In a per curiam opinion decided on April 15, 2014, the D.C. Circuit upheld the Mercury and Air Toxics Standards (MATS) against challenges by states and industry. The court upheld EPA’s determination that it was appropriate and necessary to regulate hazardous air pollutant emissions from power plants, holding that EPA "reasonably concluded it need not consider costs in making its ... determination under § 112(n)(1)(A)." In his dissent from that portion of the decision, Judge Brett Kavanaugh wrote that "it is entirely unreasonable for EPA to exclude consideration of costs in determining whether it is ‘appropriate’ to regulate electric utilities under the MACT program" because, as a matter of common sense, "whether it is ‘appropriate’ to regulate requires consideration of costs."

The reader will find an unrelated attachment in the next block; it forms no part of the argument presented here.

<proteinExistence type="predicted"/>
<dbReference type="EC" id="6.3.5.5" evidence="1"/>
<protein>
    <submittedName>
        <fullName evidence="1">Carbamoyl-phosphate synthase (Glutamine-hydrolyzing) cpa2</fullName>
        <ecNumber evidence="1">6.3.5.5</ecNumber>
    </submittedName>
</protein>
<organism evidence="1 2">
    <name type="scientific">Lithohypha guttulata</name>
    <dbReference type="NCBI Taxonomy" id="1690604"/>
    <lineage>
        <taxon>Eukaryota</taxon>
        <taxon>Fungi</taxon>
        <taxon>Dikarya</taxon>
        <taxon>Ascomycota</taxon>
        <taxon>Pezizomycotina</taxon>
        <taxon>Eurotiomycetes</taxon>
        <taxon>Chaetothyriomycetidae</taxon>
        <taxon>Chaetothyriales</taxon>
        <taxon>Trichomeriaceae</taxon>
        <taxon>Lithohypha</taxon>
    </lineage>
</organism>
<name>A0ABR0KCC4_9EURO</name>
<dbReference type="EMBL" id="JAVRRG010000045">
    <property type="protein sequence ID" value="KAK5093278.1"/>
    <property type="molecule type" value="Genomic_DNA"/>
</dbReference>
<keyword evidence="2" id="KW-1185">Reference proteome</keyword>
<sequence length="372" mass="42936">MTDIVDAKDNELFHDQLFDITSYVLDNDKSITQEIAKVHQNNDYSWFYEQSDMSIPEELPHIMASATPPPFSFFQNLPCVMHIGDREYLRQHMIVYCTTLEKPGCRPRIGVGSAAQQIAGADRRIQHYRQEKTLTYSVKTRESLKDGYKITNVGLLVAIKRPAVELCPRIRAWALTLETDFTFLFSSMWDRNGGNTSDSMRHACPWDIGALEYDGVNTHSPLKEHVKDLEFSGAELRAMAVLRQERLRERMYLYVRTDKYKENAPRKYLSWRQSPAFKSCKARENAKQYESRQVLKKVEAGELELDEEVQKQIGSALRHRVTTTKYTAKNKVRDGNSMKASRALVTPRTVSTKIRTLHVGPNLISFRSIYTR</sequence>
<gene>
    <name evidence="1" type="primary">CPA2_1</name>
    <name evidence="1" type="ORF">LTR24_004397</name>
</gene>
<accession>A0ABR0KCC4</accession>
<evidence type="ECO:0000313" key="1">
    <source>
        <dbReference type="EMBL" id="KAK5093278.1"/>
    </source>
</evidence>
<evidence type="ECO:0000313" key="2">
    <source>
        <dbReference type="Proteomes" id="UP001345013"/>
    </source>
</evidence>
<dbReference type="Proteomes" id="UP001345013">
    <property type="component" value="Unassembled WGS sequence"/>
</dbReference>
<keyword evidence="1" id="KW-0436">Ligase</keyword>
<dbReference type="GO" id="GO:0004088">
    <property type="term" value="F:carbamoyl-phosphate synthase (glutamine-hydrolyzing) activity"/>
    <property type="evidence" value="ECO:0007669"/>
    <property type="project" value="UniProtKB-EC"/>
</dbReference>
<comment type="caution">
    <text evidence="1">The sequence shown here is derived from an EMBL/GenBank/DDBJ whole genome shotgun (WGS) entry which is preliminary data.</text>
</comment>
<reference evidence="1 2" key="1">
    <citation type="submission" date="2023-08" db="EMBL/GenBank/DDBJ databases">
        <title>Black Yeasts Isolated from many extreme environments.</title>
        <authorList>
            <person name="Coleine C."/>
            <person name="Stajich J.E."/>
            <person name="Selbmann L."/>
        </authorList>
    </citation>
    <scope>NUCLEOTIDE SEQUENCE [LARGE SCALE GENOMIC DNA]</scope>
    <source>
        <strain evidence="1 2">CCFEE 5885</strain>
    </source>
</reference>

The court rejected claims that EPA improperly set the MATS mercury emission limit as “not supported by a review of the record," finding that "EPA’s data-collection process was reasonable, even if it may not have resulted in a perfect dataset." The court further rejected industry’s claim that EPA was required to create a separate subcategory for circulating fluidized bed units, holding that the Clean Air Act "gives EPA substantial discretion in determining whether subcategorization is appropriate." The court upheld EPA’s decision not to distinguish between major sources and area sources of hazardous air pollutants. The court also denied environmentalists' challenges to the emissions averaging and stack testing provisions of the rule.

It is anticipated that the D.C. Circuit’s decision will be appealed to the Supreme Court.